HAUSER: It was his fiefdom and what it accomplished, which was a great deal, was in large measure due to him, and he was not challenged. On the other hand, he never had a second in command or a normal hierarchical business management structure. The way he managed, and this was well known and it worked well, was to acquire the best people to run each businesses area, to make them very wealthy through a participation in success, and to leave them alone. He never became involved in any business on a day to day basis. There'd be agreement on a general concept and direction, a discussion of required funding, and for the agreed concept he would make sure the money was available or participate in getting it. After that, he would leave it alone subject only to periodic reviews. So each of the businesses was built and managed by somebody who had very great ability and wound up being a major figure in the particular industry. It was a hallmark management technique of Warner Communications applied to motion pictures or the music labels, book publishing or cable.
SOUTHWICK: And how did you actually make the decision to take this job? Did he woo you or was it just kind of a mutual understanding, or how did it happen?
HAUSER: Well, as they say in the crime world, he made me an offer I couldn't refuse. He made a very attractive offer, and yes, it was a wooing situation and I became very interested in the challenge of building a cable company and industry, assisted by the capabilities of a substantial company. Specifically, I did not join Warner to grow a traditional cable business by acquiring other traditional cable systems. I joined to exploit the potential of cable and build a modern communications business based on cable. This had the makings of a very interesting new direction for me. It was consistent with what I had been doing and what I knew. And, of course, it was very well rewarded. In 1973, at age 43, I became CEO of Warner Cable Communications. When I left Warner in 1983 to start my own company, I was a very wealthy man.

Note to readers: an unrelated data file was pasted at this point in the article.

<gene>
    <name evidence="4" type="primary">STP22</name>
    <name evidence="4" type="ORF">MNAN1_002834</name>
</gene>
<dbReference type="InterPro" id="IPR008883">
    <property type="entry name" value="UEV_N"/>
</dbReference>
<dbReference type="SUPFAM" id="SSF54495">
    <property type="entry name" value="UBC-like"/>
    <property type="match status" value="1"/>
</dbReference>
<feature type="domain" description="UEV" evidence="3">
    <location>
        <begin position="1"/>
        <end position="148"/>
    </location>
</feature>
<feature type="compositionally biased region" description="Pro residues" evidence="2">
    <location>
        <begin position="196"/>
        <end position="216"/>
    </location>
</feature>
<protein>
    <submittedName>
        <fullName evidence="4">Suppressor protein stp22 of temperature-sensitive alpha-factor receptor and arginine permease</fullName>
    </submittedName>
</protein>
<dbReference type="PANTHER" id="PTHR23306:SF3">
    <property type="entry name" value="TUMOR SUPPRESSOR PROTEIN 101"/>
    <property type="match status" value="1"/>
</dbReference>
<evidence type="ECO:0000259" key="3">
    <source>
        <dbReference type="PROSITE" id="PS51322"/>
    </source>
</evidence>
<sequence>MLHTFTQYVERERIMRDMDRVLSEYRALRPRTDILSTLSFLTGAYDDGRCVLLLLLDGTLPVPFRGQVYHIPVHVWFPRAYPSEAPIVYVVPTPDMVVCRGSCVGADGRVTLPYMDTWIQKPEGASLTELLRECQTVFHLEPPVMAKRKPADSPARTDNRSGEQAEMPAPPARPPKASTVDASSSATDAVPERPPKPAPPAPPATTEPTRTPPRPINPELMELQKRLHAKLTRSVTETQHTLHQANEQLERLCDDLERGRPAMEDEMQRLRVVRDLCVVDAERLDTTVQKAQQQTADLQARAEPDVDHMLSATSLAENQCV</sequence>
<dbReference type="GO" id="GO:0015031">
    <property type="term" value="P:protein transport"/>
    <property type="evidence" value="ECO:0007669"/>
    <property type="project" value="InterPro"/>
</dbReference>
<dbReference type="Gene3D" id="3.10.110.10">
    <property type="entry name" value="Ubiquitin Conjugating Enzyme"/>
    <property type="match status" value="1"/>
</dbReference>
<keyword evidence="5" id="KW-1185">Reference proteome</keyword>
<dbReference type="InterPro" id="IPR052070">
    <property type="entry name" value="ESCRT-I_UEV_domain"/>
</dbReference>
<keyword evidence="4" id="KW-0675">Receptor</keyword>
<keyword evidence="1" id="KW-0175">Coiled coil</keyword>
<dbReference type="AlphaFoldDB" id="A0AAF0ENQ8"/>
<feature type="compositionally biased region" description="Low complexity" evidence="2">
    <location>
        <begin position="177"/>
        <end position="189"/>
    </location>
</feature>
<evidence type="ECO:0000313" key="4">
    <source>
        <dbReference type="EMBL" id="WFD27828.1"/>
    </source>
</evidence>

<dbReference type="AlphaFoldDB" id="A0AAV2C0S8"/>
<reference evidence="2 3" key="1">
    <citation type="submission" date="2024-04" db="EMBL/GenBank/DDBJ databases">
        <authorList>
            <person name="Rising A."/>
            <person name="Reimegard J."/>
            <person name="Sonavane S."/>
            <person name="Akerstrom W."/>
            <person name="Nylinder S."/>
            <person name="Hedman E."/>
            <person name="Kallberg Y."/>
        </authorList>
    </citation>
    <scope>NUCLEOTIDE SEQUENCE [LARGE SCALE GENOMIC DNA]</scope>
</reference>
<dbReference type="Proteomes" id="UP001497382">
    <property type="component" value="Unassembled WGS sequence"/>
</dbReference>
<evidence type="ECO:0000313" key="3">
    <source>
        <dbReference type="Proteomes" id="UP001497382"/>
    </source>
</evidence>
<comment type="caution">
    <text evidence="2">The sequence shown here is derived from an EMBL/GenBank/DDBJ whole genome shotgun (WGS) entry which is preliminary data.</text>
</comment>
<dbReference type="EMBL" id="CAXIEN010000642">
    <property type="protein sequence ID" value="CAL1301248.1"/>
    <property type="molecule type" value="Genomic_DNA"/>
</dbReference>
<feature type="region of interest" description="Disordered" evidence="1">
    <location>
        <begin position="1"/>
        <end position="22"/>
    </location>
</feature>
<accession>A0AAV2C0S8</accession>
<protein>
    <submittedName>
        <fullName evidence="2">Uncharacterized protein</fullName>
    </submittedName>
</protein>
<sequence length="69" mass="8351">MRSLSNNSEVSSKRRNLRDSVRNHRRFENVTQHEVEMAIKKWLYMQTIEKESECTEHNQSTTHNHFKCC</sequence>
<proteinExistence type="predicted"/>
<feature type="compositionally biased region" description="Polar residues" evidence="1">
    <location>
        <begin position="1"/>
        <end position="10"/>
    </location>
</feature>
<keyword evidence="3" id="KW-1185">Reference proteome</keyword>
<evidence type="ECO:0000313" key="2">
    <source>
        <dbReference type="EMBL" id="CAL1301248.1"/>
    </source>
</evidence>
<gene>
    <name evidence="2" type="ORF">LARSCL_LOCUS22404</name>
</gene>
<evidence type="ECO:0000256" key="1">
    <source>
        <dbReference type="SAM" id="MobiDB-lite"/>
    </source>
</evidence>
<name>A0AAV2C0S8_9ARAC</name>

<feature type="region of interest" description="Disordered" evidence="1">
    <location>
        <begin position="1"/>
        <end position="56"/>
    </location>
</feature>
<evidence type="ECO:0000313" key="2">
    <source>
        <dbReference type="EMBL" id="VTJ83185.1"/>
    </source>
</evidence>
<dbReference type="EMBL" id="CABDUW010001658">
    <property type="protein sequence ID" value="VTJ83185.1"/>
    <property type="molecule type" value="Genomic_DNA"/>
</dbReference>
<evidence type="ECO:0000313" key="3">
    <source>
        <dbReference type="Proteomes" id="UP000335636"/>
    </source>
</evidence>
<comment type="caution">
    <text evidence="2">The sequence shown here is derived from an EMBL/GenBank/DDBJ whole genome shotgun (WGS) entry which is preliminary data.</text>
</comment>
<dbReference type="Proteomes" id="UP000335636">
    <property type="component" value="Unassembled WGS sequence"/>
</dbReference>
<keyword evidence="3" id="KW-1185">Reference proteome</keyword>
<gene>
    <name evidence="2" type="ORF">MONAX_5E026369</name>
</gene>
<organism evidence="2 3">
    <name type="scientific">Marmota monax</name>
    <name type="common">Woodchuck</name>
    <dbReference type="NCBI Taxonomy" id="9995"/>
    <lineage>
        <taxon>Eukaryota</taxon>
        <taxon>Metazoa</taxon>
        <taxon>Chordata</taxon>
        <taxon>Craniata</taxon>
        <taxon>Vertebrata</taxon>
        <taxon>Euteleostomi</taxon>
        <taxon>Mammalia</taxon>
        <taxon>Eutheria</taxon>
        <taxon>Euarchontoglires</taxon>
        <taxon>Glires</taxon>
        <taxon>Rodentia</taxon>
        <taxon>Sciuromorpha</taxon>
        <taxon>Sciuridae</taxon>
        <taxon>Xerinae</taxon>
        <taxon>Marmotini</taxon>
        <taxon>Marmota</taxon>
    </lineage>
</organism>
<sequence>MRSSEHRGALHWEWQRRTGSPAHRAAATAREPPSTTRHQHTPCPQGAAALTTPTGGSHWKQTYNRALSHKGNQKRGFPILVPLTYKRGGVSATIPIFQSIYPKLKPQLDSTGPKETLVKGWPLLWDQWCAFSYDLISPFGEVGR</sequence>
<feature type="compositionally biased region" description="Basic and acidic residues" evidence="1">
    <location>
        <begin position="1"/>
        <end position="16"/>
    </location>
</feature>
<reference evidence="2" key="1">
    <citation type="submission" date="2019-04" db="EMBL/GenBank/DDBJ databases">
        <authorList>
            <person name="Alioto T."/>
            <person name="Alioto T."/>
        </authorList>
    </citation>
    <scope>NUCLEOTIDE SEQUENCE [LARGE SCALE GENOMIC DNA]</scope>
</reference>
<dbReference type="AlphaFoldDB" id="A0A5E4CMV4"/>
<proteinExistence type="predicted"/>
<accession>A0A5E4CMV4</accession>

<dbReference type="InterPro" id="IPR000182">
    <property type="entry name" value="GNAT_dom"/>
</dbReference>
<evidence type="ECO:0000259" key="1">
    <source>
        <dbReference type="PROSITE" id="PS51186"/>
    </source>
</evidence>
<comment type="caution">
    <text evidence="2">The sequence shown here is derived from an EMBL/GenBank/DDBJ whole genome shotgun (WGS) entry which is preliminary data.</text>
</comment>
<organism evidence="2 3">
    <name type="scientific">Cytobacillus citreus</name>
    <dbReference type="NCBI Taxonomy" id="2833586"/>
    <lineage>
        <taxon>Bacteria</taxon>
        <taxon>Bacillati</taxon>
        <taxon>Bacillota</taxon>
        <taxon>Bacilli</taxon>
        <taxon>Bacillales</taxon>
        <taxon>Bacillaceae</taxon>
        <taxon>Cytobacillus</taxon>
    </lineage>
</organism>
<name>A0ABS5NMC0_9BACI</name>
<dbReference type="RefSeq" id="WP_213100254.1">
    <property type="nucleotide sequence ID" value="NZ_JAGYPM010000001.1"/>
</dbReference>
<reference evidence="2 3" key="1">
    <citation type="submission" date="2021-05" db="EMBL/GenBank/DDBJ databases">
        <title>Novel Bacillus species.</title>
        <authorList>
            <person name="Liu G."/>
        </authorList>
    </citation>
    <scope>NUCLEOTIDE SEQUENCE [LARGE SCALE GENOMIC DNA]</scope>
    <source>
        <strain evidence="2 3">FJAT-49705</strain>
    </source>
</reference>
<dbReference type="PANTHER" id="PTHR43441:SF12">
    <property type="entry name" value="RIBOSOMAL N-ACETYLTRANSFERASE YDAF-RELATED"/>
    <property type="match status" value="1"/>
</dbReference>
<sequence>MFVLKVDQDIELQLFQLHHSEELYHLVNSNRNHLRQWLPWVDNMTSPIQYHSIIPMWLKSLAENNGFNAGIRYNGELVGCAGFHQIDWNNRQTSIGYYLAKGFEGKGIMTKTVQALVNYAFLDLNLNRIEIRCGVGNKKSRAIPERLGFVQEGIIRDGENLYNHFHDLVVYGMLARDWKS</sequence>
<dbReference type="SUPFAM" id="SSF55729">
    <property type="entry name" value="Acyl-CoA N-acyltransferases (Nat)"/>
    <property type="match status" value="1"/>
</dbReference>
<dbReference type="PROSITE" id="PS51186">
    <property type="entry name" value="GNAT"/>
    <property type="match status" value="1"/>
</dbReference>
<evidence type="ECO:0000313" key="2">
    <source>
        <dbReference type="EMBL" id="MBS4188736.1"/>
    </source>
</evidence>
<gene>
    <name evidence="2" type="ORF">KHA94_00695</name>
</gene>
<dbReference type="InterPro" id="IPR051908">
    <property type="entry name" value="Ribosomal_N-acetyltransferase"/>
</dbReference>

SOUTHWICK: Warner was based here in New York?
HAUSER: Yes. It had just moved into its Rockefeller Center offices. And so for the next ten years, through much that we will discuss and much that happened in the industry, I occupied a very large office, not far from where we are this morning, at the top of the Warner building at 75 Rockefeller Plaza on 52nd Street near 5th Avenue. It was an office that looked down on the Rockefeller Center Christmas tree, which I remember doing every Christmas.
We started out in the Fall of 1973, when I took over as the Chairman of Warner Cable. We started with a situation, which was typical for cable at that time. Badly built and badly run systems providing an antenna service in rural areas. The industry had not yet entered metropolitan suburban or urban areas. Since we could not yet think of expanding into larger markets, the first thing that had to be done was to deal with what we had. Fix it before we could grow it. I moved very quickly to do some things I believe were not normal in the industry at that time, because I was able to take a professional management look at the situation. At that time, if my memory is correct, the cable industry had very few really professional managers. One of those had just taken over at TCI, John Malone, and I was probably the other one who had actually been involved in running some other business.